Be open to trying new things and to taking classes that you aren’t certain you would enjoy. I was 'certain' I would be going into marketing. Thanks to I-Core and a supply chain internship, I found a love for supply chain that I didn’t know I had. I will be pursuing that career instead.

Ariel Gastelum, BS'19

Looking back at your journey at the Kelley School Indianapolis, what are your favorite experiences?

Some of my favorite experiences were: getting ready for my I-Core presentation with my team, interning with Knauf Insulation last summer while being mentored by professor Peggy Daniels Lee, professor Mark Ippolito and professor Smith and attending my last leadership class with my friends.

What were you involved in/with during your time at the Kelley School Indianapolis?

I was a member of Kelley Indianapolis Cares, executive secretary of Kelley Indianapolis Student Government, a 2018 500 Festival Princess, marketing intern at Indiana Soccer Association, and logistics intern at Knauf Insulation.

What are your plans after graduation?

I will be moving to Minneapolis, Minnesota to work as a channel development and sales support analyst at Cummins.

Do you have a Kelley moment?

My favorite Kelley Moment was being part of the 500 Festival Parade as a 500 Festival Princess. It was an amazing experience that I will never forget, and I was able to get there thanks to my hard work, my family and friends and everything I have learned as a Kelley Indianapolis student.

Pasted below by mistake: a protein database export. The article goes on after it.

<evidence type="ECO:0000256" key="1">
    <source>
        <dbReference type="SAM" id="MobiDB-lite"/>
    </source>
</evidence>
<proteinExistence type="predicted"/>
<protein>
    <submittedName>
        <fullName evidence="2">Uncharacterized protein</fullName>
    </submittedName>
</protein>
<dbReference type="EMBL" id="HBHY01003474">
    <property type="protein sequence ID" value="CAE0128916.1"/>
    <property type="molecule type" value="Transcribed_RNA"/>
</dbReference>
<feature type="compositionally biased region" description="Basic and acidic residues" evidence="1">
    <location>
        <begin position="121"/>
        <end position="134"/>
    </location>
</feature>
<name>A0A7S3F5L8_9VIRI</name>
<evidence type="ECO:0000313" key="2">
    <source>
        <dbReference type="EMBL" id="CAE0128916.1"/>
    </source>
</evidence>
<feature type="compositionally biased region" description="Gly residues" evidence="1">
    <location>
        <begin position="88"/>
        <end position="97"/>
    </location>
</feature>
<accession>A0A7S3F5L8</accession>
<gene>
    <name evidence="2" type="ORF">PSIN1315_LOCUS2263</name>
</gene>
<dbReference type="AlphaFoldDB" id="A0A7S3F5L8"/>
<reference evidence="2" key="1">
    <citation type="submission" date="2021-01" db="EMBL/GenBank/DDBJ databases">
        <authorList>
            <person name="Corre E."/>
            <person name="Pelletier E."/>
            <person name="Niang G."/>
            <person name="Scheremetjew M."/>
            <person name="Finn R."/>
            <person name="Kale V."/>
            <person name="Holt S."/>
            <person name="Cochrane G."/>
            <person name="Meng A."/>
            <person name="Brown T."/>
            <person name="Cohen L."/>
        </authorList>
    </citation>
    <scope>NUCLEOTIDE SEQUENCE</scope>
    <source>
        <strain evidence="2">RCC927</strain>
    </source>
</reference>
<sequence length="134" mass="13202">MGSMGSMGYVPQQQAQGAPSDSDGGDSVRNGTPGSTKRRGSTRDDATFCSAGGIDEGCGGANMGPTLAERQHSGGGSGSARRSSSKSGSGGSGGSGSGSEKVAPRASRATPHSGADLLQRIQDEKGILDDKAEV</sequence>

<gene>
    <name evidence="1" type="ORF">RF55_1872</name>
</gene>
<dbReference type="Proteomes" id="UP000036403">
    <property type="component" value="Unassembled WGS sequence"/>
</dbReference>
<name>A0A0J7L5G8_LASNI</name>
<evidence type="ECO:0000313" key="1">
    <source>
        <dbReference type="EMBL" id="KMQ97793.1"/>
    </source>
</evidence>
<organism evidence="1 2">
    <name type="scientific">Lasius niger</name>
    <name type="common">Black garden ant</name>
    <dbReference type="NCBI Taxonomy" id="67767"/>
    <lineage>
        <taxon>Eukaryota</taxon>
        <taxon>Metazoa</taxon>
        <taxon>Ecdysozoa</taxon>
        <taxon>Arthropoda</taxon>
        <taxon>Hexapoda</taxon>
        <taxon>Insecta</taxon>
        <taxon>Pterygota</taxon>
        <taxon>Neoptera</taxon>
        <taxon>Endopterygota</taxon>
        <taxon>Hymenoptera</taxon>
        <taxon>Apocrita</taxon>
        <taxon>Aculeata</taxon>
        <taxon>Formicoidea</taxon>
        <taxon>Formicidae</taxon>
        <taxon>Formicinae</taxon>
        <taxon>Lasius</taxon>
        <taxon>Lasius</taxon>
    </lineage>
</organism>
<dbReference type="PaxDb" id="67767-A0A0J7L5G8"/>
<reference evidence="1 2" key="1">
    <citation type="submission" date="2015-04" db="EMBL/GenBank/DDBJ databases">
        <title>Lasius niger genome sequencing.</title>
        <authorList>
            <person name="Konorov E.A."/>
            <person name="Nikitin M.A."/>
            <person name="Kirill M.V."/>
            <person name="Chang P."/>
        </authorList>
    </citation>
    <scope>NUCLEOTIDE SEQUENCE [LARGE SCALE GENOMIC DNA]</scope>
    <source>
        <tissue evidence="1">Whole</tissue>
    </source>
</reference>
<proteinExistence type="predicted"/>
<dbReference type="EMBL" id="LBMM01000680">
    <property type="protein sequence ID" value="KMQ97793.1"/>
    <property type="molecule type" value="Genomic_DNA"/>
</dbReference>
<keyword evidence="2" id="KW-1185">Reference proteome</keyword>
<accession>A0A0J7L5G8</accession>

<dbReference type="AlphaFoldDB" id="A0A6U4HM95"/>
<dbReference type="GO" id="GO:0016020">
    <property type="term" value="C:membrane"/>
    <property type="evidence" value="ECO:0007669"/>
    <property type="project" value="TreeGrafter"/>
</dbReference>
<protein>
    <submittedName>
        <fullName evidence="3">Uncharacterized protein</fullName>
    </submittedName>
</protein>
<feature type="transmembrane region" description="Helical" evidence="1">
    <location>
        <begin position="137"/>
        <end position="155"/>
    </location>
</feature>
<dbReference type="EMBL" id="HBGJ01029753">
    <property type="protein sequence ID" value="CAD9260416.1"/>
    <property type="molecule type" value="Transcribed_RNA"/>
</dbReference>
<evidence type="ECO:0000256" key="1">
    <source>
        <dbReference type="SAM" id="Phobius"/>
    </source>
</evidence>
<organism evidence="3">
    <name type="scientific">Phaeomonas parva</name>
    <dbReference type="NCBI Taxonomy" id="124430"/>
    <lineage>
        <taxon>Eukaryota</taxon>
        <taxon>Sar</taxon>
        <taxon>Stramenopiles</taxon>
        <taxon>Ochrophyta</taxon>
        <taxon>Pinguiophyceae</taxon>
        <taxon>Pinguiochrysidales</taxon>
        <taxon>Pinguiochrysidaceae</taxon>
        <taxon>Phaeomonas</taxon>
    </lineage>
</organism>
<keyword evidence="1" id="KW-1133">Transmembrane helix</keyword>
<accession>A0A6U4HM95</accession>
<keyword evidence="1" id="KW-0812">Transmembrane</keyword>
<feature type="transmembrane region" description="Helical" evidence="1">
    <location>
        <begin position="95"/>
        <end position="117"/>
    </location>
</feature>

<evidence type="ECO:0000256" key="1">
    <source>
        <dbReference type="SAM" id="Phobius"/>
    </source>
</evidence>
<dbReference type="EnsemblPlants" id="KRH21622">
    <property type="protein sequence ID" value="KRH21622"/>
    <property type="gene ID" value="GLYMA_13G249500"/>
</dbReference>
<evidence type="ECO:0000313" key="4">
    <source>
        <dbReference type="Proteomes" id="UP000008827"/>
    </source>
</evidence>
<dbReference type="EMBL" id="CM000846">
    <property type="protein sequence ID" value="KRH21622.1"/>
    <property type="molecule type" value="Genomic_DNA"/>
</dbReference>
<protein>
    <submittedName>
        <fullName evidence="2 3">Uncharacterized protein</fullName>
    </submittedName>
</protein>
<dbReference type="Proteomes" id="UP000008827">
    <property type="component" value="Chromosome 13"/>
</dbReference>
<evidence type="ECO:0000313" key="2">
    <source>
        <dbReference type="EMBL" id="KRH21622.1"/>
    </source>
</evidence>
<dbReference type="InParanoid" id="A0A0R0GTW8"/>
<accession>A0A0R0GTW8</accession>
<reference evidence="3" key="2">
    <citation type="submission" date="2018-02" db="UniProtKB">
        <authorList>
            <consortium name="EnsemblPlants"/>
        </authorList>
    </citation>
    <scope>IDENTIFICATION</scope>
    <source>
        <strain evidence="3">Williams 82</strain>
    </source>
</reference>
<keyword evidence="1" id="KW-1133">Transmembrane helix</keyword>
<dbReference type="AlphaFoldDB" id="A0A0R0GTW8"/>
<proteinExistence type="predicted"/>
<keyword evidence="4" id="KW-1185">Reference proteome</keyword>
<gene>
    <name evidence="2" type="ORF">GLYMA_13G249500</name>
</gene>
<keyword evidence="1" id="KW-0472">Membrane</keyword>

What advice would you give to current students, as you graduate?

Be persistent and do not give up on yourself. Senior year can be hard and getting ready for the real world can be challenging and stressful, but you are responsible for your own happiness. Work hard and believe that you will get what you deserve. Everything happens for a reason, and the best things are worth waiting for.

Kelsey Harrington, BS'19

Looking back at your journey at the Kelley School Indianapolis, what are your favorite experiences?

When I reflect on my journey at the Kelley School Indianapolis, my favorite experiences were the moments that I was confronted with a challenge, project or opportunity that I did not believe I could persevere and accomplish, and yet I or my team did. Two primary examples of this were in I-Core and J411. In I-Core, my team found a financial error the day before our presentation that took our project from an obvious “reject” recommendation to an overwhelming positive net present value, making it an “accept” recommendation. All of the documents we had previously submitted contained the wrong information, and we were charged with making an unexpected presentation to our professors. Desperately preparing, we spent the entire day before the presentations in the library to get ready. When we finally presented our semester-long work, we were shocked to be the team that our business partner chose to talk to about initiating our idea. In J411, my team chose to pursue a niche differentiator strategy for our corporate simulation. Although we strategized, we were disappointed not to see any results in the first few rounds. We decided to keep our heads down and stick with what we hoped would pay off. In the end, we were one of the top performing teams in our industry, rising from the bottom of the rankings. Both of these experiences were some of the ways that I felt I embodied and strengthened my tenacity to persevere as a Kelley.